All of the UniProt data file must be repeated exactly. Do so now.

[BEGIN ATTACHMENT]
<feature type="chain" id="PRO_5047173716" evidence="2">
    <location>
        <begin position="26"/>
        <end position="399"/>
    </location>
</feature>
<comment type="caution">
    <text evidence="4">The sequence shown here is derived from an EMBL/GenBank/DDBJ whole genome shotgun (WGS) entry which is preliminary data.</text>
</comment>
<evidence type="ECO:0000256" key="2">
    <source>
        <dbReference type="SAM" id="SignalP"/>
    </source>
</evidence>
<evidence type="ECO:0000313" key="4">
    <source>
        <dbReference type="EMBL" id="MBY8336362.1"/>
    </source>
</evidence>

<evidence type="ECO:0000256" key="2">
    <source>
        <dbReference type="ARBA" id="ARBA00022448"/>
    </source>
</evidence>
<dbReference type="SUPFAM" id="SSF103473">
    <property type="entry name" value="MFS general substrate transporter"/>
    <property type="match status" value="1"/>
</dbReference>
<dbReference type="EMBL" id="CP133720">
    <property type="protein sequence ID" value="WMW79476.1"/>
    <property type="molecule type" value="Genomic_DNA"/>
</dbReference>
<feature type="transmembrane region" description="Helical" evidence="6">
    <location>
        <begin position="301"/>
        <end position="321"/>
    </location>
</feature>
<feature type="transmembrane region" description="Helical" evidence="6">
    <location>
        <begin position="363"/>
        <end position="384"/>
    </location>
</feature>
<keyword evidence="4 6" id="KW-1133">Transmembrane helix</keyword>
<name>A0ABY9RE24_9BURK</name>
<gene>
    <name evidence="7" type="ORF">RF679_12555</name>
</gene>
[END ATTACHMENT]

<feature type="chain" id="PRO_5047173716" evidence="2">
    <location>
        <begin position="26"/>
        <end position="399"/>
    </location>
</feature>
<comment type="caution">
    <text evidence="4">The sequence shown here is derived from an EMBL/GenBank/DDBJ whole genome shotgun (WGS) entry which is preliminary data.</text>
</comment>
<evidence type="ECO:0000256" key="2">
    <source>
        <dbReference type="SAM" id="SignalP"/>
    </source>
</evidence>
<evidence type="ECO:0000313" key="4">
    <source>
        <dbReference type="EMBL" id="MBY8336362.1"/>
    </source>
</evidence>

<evidence type="ECO:0000256" key="2">
    <source>
        <dbReference type="ARBA" id="ARBA00022448"/>
    </source>
</evidence>
<dbReference type="SUPFAM" id="SSF103473">
    <property type="entry name" value="MFS general substrate transporter"/>
    <property type="match status" value="1"/>
</dbReference>
<dbReference type="EMBL" id="CP133720">
    <property type="protein sequence ID" value="WMW79476.1"/>
    <property type="molecule type" value="Genomic_DNA"/>
</dbReference>
<feature type="transmembrane region" description="Helical" evidence="6">
    <location>
        <begin position="301"/>
        <end position="321"/>
    </location>
</feature>
<feature type="transmembrane region" description="Helical" evidence="6">
    <location>
        <begin position="363"/>
        <end position="384"/>
    </location>
</feature>
<keyword evidence="4 6" id="KW-1133">Transmembrane helix</keyword>
<name>A0ABY9RE24_9BURK</name>
<gene>
    <name evidence="7" type="ORF">RF679_12555</name>
</gene>